Are you back? I've taken bunches of workshops over the years, from teachers of tapestry, weaving, quiltmaking, beadwork, surface design, bookmaking. . .you name it. I've learned something in every one--and not always what I went in expecting to learn! Sometimes I learn, OK, this particular technique is not for me--and that's useful information to have, going forward. Sometimes I'm gobsmacked by an artist's approach to design and art-making that is so far removed from my own that I'm forced to look at my process with more critical eyes. And yes, often I do learn things that directly improve my own work.
Sometimes, as with Rebecca the past few days, I receive so many things:
- tweaks to my tapestry weaving technique (e.g., beating on a closed shed) that actually do immediately improve the quality of my weaving;
- new weaving techniques (e.g, shaped pick and pick, vertical gradation, approaches to transparency) that I will practice and refine at home and eventually add to my toolbox of useful tapestry strategies.
|Sample showing experiments in (bottom to top) eccentric weaving and outlining, and (left to right) matching color to value, vertical color gradation, seed stitch variation of pick-and-pick, and transparency effects.|
- encouragement and advice about how to put flesh on the bones of the design of my next Mary tapestry;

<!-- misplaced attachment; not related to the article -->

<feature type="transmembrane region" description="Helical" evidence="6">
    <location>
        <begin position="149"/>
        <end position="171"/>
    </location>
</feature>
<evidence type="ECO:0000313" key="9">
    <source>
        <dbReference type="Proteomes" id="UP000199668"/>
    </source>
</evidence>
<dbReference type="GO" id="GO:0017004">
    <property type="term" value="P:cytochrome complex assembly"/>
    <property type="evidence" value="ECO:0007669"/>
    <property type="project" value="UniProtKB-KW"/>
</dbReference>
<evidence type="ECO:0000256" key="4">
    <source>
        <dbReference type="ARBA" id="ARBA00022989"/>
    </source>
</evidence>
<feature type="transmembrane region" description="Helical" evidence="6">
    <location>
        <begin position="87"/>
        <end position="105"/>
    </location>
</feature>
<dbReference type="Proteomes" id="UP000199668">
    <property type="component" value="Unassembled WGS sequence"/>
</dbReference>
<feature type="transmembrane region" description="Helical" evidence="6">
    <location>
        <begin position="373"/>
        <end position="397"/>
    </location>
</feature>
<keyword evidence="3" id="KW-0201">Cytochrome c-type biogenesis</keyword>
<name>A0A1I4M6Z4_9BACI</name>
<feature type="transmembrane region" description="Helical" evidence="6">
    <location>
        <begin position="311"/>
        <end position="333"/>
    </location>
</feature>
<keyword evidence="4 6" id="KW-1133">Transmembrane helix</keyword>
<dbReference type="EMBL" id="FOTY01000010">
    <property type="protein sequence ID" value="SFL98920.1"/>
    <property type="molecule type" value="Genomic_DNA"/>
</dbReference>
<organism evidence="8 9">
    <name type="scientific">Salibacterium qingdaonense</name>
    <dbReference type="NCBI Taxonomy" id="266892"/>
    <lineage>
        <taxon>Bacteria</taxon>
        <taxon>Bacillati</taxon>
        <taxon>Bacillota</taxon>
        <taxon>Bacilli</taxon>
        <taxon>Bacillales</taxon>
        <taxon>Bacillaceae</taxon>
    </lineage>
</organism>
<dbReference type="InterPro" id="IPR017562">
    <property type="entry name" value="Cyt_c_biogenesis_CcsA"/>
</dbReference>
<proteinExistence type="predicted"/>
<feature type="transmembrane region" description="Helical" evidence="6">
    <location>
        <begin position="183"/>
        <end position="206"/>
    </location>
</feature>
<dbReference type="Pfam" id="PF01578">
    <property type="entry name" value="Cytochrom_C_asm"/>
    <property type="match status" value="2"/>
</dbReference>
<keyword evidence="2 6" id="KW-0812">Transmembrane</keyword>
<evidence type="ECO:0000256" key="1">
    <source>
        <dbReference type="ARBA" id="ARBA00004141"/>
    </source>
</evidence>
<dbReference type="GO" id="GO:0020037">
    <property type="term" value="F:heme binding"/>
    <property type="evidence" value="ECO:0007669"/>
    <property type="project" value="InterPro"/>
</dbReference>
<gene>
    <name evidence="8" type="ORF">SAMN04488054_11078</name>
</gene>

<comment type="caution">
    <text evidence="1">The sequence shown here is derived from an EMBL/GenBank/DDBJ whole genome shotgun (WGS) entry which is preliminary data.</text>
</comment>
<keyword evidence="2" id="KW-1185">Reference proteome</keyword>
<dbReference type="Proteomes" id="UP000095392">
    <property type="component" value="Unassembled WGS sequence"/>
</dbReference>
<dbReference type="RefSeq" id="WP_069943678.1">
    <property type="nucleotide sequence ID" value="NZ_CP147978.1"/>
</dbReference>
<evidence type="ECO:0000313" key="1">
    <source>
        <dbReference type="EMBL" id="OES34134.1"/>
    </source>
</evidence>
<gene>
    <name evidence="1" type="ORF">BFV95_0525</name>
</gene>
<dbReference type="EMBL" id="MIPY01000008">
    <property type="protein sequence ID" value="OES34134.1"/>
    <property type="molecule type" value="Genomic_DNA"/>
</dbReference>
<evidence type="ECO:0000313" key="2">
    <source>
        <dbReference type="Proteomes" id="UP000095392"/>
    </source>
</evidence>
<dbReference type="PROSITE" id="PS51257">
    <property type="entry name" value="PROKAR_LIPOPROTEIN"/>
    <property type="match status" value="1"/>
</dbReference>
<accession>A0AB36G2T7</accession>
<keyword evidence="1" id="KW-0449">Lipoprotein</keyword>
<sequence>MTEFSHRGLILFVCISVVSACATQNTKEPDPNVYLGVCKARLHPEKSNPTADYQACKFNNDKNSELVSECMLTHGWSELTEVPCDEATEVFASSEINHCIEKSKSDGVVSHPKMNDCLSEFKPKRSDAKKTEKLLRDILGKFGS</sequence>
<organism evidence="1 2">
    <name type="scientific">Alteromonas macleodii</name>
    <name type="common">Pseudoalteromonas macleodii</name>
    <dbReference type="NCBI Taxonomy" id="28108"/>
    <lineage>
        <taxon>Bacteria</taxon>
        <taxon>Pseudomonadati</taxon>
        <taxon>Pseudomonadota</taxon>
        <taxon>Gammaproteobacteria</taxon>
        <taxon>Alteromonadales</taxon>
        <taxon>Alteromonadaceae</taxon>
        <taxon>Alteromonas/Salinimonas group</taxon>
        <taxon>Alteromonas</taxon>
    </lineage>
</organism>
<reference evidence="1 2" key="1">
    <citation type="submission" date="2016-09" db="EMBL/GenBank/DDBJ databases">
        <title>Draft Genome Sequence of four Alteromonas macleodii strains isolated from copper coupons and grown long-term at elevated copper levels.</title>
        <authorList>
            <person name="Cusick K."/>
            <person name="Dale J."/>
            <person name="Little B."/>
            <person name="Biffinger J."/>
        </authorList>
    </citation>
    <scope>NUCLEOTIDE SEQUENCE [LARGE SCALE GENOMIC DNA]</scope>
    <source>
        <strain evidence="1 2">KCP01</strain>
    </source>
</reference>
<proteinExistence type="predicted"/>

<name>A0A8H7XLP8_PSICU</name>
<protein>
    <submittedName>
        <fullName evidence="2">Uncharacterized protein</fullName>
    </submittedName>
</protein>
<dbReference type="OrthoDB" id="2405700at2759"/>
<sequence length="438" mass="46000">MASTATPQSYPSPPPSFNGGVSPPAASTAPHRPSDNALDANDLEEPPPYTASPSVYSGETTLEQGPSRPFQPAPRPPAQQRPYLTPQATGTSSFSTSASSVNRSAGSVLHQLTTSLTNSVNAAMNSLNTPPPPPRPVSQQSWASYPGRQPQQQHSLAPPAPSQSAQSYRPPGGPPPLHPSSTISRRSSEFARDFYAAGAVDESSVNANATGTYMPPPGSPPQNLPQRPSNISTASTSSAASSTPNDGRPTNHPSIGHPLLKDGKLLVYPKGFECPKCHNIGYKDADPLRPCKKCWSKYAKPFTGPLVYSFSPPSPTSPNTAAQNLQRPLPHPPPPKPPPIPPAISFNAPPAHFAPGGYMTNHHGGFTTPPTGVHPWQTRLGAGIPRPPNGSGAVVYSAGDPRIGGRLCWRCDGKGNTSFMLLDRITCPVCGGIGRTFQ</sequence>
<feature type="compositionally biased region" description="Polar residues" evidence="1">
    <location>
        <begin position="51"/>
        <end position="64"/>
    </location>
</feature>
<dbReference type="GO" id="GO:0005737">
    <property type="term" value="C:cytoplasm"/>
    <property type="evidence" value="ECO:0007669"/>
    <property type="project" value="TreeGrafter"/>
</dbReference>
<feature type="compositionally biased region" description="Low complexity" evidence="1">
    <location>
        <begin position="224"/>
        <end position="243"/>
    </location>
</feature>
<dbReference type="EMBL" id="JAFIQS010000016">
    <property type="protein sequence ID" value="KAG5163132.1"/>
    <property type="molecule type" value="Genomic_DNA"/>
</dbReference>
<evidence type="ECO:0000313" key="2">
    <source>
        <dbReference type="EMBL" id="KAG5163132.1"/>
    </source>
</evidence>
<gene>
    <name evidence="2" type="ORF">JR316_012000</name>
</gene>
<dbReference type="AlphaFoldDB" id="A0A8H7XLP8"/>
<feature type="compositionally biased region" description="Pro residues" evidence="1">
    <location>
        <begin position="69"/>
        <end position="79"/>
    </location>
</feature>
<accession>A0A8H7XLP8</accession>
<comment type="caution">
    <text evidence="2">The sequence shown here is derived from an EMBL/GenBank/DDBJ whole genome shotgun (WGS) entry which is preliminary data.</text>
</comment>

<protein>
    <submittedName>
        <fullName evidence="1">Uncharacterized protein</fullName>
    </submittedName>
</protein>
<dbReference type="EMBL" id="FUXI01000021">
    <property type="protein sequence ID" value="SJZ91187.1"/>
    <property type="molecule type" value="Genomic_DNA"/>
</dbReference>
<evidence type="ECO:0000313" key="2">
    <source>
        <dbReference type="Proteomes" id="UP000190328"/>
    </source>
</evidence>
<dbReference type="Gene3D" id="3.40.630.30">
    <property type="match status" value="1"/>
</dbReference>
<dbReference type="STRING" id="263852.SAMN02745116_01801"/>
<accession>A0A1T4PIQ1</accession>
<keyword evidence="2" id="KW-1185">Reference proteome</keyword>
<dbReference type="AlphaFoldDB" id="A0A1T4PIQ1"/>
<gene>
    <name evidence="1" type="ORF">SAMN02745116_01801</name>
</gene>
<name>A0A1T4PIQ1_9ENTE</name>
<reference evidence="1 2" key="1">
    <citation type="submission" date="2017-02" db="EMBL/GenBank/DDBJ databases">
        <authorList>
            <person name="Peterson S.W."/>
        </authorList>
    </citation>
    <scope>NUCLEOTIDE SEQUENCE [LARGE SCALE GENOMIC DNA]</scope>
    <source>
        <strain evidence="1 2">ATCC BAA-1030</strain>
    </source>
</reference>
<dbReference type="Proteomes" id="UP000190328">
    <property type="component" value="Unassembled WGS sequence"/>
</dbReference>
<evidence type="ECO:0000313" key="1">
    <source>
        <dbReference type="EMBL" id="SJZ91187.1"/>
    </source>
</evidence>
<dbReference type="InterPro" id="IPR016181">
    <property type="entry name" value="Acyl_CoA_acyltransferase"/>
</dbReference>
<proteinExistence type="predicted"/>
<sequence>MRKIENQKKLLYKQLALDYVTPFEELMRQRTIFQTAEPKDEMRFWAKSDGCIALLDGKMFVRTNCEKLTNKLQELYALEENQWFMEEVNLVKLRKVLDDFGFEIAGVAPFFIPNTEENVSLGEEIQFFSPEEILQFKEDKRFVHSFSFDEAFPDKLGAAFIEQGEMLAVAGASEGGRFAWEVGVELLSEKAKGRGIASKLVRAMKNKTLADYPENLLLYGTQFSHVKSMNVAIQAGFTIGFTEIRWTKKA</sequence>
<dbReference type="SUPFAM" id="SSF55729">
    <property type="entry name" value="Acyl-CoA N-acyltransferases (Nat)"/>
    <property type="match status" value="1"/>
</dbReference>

- suggestions about designing for tapestry so that it can be more than simply a slow and antiquated way of reproducing paintings or photographs;
- the chance to connect in person with many far-flung, gifted and wonderful tapestry weavers.
Here's the key thing, though, about workshops. Part of the problem is that they can remain self-contained experiences in time and space, especially if you have to travel to take the workshop. You go to the workshop, you immerse yourself for a few days or a week in a heady, exciting, intensive learning environment, and then you go home, resume your daily life, and the project you started and the things you learn can end up on a shelf somewhere, never to be seen again. I've found that it's helpful if I spend some time soon after I'm home, digesting what I learned, pulling out the significant nuggets for me and my way of working, making notes. As another of my tapestry heroes, Tommye Scanlin, once said in a workshop we both attended, "Take what you can use and leave the rest." Very wise words!
|My "take-away" notes, culled from Rebecca's handouts and my own workshop notes|
And then the crucial connection between the workshop and your own practice is to figure out how to incorporate what you learned into what you actually do in your studio from day to day. That's where the rubber hits the road. For myself, now I'm going to work on better ergonomic practices and on practicing several new tapestry techniques.
By the way, I'm offering a full slate of workshops in designing for fiber media this year:
- at Chattahoochee Handweavers Guild in Atlanta, ongoing now;
- at Southeast Fiber Arts Alliance (SEFAA) in Atlanta, this spring and summer (check back soon for details)
- at Convergence, HGA's biennial national weaving conference in Milwaukee in July-August.
Please feel free to share your workshop experiences by commenting below, or let me know if you want more info about my own workshops.